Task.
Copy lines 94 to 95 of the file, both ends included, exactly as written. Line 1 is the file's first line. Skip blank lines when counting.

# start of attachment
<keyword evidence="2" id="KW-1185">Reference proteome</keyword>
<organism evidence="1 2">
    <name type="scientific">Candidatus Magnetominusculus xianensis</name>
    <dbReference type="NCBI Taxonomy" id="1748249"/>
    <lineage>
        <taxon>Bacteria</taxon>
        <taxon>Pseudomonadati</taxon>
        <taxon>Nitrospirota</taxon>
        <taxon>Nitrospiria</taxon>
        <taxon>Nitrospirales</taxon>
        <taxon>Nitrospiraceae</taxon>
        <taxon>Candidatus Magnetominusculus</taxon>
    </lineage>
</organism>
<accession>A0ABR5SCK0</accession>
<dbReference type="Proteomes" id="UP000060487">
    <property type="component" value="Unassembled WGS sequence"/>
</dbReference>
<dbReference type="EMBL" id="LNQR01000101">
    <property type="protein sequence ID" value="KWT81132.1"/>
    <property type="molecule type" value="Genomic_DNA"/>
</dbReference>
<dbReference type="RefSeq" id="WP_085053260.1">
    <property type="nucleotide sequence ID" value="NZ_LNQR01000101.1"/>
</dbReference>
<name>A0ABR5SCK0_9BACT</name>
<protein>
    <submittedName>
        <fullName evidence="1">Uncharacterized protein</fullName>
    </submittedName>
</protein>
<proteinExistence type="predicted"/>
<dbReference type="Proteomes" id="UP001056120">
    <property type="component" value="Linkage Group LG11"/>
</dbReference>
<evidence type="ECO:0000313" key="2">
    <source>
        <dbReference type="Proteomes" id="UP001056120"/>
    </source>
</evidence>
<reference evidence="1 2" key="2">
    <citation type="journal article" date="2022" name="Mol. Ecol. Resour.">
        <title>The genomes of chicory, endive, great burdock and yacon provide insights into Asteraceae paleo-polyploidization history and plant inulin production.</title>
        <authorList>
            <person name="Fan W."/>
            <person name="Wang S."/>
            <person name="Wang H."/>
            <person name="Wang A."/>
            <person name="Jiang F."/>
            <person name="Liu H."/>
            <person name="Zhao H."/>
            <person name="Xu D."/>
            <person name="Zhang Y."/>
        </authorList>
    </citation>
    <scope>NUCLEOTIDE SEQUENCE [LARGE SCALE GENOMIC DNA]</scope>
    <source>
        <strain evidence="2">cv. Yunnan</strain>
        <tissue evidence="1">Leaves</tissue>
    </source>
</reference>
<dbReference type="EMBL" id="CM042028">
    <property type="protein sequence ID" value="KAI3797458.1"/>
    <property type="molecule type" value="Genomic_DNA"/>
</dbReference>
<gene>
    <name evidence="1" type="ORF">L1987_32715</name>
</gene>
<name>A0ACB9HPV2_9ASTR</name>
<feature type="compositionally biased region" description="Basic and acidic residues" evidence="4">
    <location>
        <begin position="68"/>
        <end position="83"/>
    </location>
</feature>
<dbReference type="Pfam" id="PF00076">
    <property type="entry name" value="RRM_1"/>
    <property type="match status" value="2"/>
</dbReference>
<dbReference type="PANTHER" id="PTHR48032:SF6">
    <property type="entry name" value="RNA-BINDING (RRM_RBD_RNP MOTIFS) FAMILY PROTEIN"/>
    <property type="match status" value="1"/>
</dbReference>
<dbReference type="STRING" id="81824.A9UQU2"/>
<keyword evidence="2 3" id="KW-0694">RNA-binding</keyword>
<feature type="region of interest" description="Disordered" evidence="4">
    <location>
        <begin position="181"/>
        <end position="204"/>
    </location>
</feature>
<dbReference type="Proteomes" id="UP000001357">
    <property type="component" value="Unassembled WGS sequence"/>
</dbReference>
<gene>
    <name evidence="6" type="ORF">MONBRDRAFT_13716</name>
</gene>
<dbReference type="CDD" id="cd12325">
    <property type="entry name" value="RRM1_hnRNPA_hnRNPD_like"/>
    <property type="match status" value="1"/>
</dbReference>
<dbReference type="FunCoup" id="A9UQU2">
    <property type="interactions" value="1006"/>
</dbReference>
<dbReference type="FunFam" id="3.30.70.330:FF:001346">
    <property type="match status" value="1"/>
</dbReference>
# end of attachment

</dbReference>
<gene>